Saturday, April 18, 2020

What I've been messing with

On the left is a .45-70 with a 405-grain bullet.  On the right is a .40-65 with a 400-grain.
The height is partly because the .40 bullet is seated a bit far out with the last lube groove exposed, but the bullet is longer than the .45 405-grain.

I won't go through the 'how I got started with this' story, suffice it to say it's been frustrating at times.  Basic of loading this thing:
You can get cases from Starline, or you can form them from .45-70 brass: anneal, then use a .40-65 full-length sizing die to reform them(this is a 'take your time, a small bit at a time' process).  Starline cases are fine quality, but tend to wind up a bit on the short side after fireforming.*

So you decide to use .45-70 cases.  Start by annealing the front third of the case.  Then, with the .40-65 sizing die and plenty of suitable lube, you resize/reform it a bit at a time: push it in max of 1/2", back out, redistribute lube, do it again, until you've done it all the way down.

Which means your case is longer than it was, in this case a lot longer.  So you have to trim it a bit before it'll fully chamber, which you check in the rifle you'll be using it in.  Which is where this can get less than fun.  Because reports are that some dies won't reduce the diameter all the way down to just above the rim sufficiently.  That means you either get another set of dies(expensive), or- if all else is good- you do a little careful grinding on the bottom of the die to shorten it(no, that's not my idea; I read about it in several posts on the subject), which means grind a small bit, deburr and clean up, then use it to resize one of the cases and try it in the chamber until it's a proper fit.  Complicate this by Shiloh apparently making these with a tight chamber, and one company makes a die set specifically for them.  The good thing being that once you have cases that chamber properly, you should only need to, at most, neck-size them after that.**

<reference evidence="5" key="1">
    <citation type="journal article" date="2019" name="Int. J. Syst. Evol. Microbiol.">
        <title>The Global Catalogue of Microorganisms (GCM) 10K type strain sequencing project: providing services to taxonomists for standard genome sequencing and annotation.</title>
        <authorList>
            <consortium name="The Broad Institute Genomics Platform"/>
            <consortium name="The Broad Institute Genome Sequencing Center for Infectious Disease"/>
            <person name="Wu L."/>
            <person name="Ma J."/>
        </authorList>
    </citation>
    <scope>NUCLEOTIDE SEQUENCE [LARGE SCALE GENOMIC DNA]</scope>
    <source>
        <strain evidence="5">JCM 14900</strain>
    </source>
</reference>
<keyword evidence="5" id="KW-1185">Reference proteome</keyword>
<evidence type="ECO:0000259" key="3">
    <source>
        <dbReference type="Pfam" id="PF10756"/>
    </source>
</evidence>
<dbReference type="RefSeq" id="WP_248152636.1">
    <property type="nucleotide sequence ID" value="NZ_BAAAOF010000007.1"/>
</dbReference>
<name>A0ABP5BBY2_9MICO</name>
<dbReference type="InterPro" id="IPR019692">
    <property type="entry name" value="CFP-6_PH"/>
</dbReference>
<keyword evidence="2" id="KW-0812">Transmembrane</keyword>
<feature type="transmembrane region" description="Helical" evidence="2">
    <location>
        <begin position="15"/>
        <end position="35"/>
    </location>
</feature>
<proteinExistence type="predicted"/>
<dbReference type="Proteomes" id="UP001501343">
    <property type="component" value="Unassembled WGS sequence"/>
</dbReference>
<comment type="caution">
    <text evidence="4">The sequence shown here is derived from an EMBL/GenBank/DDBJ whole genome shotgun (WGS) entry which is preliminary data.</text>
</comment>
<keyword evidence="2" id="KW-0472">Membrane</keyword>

All that's because the original cartridge used about a 250- to 300-grain bullet in Winchester lever rifles, and it's now mostly used in single-shots like Sharps and High Walls for long-distance shooting.  So the chambers wind up being a touch different, which has caused people to get creative in fixing the problems.  Etc.

Why the long bullet in single-shots?  Seems the dimensions make it pretty ballistically efficient, more so than most .45-70 bullets, and it does it with a fair bit less recoil, reaching out to some impressive distances according to what I've read.

Yes, I've fired these, with both smokeless and black powder.  There really was less recoil than my .45-70 with its long-range bullets.  Accuracy seemed good, though real work on that will be after I've got more fireformed brass.

So that's what I've been doing in part of my 'keep from going nuts because most places are closed' time.  We'll see how this goes.

*If you've not done this kind of thing, the first time you fire a cartridge case in a particular rifle the heat and pressure forms it to fit the chamber.  This often causes the length of the case to shrink a bit.

** Mentioned before, a lot of people using black powder in rifles for single-shots don't resize since the bullet has to sit right on top of the powder.  For match use, many don't crimp, either.

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